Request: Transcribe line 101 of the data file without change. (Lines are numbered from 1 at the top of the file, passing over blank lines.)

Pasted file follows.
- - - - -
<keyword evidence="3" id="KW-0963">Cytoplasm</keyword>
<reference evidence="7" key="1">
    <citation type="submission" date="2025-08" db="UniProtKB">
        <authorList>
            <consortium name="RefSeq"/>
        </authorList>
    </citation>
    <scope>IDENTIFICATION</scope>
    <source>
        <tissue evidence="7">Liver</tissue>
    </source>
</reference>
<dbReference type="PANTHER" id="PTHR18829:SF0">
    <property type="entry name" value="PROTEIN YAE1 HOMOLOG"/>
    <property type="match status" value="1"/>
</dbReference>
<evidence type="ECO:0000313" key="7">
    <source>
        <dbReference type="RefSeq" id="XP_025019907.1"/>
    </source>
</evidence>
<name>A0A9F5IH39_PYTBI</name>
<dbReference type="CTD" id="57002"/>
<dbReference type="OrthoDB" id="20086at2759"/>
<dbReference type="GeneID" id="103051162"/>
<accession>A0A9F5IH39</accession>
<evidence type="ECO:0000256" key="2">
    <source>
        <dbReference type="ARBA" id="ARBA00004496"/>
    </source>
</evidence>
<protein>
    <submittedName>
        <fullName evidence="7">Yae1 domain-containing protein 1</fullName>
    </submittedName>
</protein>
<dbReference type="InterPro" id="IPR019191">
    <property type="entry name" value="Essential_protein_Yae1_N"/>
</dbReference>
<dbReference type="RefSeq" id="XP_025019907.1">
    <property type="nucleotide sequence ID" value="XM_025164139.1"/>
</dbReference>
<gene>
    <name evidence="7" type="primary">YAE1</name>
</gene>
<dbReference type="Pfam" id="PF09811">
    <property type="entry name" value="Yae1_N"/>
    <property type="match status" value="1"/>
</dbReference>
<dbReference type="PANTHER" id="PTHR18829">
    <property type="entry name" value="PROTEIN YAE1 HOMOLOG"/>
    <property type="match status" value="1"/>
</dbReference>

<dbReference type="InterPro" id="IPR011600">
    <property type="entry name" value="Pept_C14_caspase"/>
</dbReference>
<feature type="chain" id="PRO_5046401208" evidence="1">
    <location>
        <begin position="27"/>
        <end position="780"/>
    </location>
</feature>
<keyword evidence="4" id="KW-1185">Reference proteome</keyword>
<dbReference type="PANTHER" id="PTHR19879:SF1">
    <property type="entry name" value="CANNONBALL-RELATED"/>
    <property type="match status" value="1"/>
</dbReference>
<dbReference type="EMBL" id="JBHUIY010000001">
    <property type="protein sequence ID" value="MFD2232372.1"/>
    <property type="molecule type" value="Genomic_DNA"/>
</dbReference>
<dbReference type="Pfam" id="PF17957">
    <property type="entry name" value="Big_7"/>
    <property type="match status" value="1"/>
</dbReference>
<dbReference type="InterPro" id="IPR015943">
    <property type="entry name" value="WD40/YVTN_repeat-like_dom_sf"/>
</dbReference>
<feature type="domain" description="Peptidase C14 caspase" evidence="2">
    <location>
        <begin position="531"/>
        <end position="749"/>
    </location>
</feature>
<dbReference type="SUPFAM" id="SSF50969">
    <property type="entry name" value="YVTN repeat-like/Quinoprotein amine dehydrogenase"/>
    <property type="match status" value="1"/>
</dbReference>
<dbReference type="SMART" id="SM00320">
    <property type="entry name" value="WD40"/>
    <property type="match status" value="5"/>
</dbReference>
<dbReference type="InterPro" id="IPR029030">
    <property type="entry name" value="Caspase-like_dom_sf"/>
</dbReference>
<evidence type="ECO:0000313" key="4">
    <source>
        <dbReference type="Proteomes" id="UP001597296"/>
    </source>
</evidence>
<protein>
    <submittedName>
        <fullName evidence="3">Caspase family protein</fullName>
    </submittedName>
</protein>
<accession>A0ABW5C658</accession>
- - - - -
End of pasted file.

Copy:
<protein>